Nearly 400 corporations — including four dozen with over $1 million in Oregon profits — paid no 2012 state income taxes.
We know the name of one company that got away with paying nothing: Con-way Inc. We know this because the trucking company went to court to create an end run around Oregon’s corporate minimum tax.
But we don’t know the identities of the other corporations gaming the system that paid nothing. That information is not public information. Yet.
If you think Oregonians ought to know, sign the petition asking the Oregon legislature to require corporations to disclose how much they pay in Oregon income taxes.
We know that corporations dodge taxes. They use a dizzying array of subsidies, loopholes and accounting tricks to avoid paying their fair share in taxes. They are so good at it, our corporate “minimum tax” is no longer the minimum for about 500 corporations doing business here.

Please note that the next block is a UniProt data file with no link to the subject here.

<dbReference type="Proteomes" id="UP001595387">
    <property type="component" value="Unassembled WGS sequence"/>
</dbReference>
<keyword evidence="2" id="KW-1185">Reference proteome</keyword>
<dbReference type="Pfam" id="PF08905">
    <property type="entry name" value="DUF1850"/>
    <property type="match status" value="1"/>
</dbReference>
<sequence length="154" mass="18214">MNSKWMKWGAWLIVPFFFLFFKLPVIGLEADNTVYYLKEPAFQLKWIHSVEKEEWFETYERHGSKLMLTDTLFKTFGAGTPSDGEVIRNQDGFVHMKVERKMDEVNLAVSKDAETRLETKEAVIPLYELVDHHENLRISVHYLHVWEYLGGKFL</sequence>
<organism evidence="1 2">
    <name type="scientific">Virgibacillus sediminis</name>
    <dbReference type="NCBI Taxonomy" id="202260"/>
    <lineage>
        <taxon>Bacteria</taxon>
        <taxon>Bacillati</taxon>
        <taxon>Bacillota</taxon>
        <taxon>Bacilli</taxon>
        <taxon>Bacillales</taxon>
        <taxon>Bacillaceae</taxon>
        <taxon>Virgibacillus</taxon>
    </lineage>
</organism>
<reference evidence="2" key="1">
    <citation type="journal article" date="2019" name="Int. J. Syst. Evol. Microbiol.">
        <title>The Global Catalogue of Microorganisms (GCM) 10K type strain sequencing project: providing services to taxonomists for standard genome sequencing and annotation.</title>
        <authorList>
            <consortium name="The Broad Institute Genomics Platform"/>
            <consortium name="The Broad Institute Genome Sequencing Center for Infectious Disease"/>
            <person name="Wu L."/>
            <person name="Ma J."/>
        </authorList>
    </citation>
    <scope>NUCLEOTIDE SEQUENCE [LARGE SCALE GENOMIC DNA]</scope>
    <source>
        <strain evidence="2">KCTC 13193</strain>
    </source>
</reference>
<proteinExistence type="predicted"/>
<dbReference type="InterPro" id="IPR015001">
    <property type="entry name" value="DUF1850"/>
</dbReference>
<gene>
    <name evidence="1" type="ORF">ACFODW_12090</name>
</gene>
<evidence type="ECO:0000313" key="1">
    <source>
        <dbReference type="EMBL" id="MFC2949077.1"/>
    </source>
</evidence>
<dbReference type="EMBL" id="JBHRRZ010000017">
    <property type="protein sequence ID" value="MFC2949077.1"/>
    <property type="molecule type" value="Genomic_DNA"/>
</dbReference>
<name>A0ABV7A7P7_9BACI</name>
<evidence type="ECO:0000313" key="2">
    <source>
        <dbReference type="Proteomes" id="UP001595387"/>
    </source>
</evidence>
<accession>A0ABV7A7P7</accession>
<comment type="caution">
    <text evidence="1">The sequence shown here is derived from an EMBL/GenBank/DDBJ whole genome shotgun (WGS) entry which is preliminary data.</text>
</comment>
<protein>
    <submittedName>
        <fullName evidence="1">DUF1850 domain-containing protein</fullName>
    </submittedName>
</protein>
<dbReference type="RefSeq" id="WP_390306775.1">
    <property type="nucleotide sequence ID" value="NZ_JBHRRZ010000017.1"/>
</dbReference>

Knowing which corporations use what accounting tricks and loopholes to get out of paying their fair share will help create the political climate for corporate tax reform.
Sign the petition asking lawmakers to shine a light on corporate tax gaming in Oregon by requiring public corporations and corporations with 250 or more employees to provide details on how they arrive at their tax bill.
Working families are paying more in income taxes to support our schools, seniors and health care than some large, profitable corporations. That’s wrong.
Oregon children sit in overcrowded classrooms and tuition at our colleges and universities continues to climb, while some corporations pay little or nothing to support vital public structures. That’s wrong.